LEONARD FONG ROKA
People who had sailed and flown to his island to exploit its wealth of opportunity and in doing so suppress the indigenous people of Panguna.
Born in 1998, with the peace process underway, he did not see the pre-crisis reality that caused the rebellion that killed some 20,000 of his people, one of whom was his uncle killed by government troops in Torokina’s Papona village.
If you drive from the village of Maingku on the port-mine-access road into Panguna and down Tumpusiong Valley to Jaba where Panguna District meets Nagovis and you might work out why young Paul Monoung is significant to Panguna.
Along this section of Arawa - South Bougainville highway you won’t go hungry or thirsty, for retail outlets are lined by the roadside from the Maingku area (Pakia) into the Panguna mine site and down to the Tumpusiong Valley.
The roadside business activities within the Panguna District is accelerating: there are retail stores, tyre services, fuel stations, vehicle workshops, liquor outlets, traditional food and goods stores, cooked food bars, and markets for fresh garden produce for travellers to and from south Bougainville.
This great change in the Panguna people is being driven by the money culture built on the back of alluvial gold mining.
Paul Monoung completed elementary school in 2010 and should be in Grade 5 now but he spends most of his time panning gold in the Tumpusiong Valley. He is one of the many kids in Tumpusiong Valley known as ‘koro batauinanunaving’ which means ‘gold chaser’.
These kids inherited the tag because of their practice, whenever a miner taps more gold in a particular spot along the Kavarong river (still polluted from the BCL copper mine), of migrating there with home-made equipment. They will stick around the spot until the gold infested block runs dry and then they move on.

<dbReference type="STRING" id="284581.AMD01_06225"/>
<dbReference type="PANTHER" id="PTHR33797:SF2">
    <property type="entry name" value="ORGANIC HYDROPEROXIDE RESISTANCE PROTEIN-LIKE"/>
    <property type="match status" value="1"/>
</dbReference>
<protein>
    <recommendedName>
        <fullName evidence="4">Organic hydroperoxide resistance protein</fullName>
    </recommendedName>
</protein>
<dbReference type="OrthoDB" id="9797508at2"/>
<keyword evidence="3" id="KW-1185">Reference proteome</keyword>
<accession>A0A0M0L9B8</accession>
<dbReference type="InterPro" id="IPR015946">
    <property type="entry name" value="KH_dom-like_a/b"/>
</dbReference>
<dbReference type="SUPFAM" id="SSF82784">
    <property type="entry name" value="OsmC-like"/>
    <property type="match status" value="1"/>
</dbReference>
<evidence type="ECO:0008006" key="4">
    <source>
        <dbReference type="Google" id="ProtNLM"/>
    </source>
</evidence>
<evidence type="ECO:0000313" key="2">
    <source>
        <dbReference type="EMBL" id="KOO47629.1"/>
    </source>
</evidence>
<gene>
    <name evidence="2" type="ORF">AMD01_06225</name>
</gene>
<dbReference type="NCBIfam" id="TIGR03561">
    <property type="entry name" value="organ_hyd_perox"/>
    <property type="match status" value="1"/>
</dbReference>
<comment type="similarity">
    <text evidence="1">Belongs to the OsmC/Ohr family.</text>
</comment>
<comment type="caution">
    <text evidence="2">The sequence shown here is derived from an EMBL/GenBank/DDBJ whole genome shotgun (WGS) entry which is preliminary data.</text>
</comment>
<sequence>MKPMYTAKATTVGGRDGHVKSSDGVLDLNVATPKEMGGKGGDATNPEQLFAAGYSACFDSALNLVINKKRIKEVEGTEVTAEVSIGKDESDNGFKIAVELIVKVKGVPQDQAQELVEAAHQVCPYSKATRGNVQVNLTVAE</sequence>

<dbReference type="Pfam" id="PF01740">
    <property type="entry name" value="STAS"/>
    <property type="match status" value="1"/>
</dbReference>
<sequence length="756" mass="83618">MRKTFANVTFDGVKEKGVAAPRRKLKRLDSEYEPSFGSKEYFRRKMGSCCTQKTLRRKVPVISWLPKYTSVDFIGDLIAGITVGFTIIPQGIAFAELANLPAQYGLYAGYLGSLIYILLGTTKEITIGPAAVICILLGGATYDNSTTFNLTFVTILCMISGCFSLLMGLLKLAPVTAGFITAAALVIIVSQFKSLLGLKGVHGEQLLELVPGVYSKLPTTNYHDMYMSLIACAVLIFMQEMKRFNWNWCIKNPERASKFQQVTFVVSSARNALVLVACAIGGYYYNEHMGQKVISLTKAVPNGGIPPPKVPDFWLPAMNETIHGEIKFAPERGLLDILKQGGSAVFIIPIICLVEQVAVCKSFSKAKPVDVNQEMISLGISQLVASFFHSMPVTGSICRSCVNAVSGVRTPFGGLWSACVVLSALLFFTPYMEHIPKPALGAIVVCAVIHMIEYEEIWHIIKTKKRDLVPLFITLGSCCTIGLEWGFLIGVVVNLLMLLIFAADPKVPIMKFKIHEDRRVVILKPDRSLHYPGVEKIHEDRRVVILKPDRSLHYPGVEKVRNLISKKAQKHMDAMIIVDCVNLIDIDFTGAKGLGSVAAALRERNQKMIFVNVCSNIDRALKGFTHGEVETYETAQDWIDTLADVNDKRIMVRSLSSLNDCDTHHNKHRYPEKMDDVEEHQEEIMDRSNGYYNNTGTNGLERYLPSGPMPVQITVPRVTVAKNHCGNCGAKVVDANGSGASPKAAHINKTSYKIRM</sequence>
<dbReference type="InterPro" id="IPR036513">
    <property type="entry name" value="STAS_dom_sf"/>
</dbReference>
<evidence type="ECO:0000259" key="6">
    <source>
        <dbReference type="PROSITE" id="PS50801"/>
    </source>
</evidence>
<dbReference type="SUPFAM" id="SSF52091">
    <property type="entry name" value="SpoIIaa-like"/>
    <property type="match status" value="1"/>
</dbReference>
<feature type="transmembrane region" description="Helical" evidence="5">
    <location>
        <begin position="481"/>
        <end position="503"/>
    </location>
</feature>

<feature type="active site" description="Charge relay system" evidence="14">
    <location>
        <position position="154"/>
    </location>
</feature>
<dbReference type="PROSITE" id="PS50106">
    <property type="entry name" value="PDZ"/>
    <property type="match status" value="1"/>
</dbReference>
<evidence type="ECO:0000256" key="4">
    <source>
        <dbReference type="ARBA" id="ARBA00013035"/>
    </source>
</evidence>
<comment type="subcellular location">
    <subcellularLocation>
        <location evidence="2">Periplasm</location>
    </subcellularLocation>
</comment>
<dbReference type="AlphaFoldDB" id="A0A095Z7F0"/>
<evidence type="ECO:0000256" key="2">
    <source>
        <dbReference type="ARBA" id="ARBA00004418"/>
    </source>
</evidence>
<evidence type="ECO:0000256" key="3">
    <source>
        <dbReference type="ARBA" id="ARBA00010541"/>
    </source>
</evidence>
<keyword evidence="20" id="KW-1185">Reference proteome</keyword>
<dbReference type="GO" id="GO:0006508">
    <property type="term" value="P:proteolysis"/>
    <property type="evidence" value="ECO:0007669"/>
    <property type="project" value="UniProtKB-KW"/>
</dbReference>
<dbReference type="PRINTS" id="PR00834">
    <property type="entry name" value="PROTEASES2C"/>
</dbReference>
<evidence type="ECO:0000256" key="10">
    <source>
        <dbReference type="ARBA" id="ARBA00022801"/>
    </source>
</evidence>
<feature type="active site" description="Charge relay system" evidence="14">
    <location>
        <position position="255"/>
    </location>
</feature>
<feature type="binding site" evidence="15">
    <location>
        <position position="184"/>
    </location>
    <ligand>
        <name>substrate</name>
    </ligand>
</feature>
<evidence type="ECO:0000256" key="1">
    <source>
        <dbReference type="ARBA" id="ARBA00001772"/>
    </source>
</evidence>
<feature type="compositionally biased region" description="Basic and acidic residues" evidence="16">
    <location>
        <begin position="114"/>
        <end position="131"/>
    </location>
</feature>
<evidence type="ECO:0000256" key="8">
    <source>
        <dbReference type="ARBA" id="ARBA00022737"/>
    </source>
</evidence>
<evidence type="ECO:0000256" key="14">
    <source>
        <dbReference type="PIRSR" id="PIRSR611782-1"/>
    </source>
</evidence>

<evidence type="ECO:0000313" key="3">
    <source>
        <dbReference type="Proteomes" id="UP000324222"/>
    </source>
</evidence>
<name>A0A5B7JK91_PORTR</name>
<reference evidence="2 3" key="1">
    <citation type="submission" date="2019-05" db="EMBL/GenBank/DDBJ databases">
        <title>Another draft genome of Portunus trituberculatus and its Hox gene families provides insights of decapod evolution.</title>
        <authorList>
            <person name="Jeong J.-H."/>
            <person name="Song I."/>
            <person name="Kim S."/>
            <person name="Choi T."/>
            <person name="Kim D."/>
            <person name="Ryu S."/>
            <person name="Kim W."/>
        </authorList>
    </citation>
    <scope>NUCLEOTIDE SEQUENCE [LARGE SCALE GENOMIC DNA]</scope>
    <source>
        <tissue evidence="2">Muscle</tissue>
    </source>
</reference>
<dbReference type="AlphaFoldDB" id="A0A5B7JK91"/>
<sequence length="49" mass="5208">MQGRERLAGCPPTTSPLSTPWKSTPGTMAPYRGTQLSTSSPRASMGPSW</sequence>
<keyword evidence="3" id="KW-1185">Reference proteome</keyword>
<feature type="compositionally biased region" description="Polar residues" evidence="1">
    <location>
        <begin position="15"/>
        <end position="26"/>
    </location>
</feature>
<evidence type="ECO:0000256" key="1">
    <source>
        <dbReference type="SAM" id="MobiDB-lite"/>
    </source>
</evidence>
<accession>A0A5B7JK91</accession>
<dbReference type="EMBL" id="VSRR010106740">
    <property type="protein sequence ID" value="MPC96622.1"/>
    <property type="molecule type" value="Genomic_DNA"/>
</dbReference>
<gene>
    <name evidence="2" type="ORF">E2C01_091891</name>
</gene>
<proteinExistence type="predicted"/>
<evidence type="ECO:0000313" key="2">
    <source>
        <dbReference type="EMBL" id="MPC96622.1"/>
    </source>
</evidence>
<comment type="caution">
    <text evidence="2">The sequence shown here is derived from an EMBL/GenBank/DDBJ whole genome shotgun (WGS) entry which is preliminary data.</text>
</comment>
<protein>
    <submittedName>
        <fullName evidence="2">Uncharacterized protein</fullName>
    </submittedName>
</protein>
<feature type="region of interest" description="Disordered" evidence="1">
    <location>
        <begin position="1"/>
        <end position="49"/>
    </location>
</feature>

In 2012 Monoung made K5,000 and decided to compete with three other kids of his age who also had canteens nearby who were members of his gold chasing gang.
He ordered his elder sister’s husband to hand-lumber timber and purchased a few old roofing iron sheets for K600 from his father’s kitchen hut. Then, with his brother-in-law, he began building his semi-permanent canteen.
He is now selling all except refrigerated goods since he has no mini-hydro of his own but he’s intending to buy a generator in Arawa which will be dismantled and used to operate a freezer he plans to buy.
“Nephew, that store where you photographed me when you helped me to weave the bamboo wall is doing fine,” he told me over the phone.
“Stationery is doing well because of the students at Kavarongnau School. I just purchased a big stereo system to lure customers and it is happening.
“My money is growing and I will build myself a permanent house soon after constructing the hydro electricity.”
Paul Monoung said he loves his business but says his mother and sisters irritate him by claiming a lot of credit in his canteen.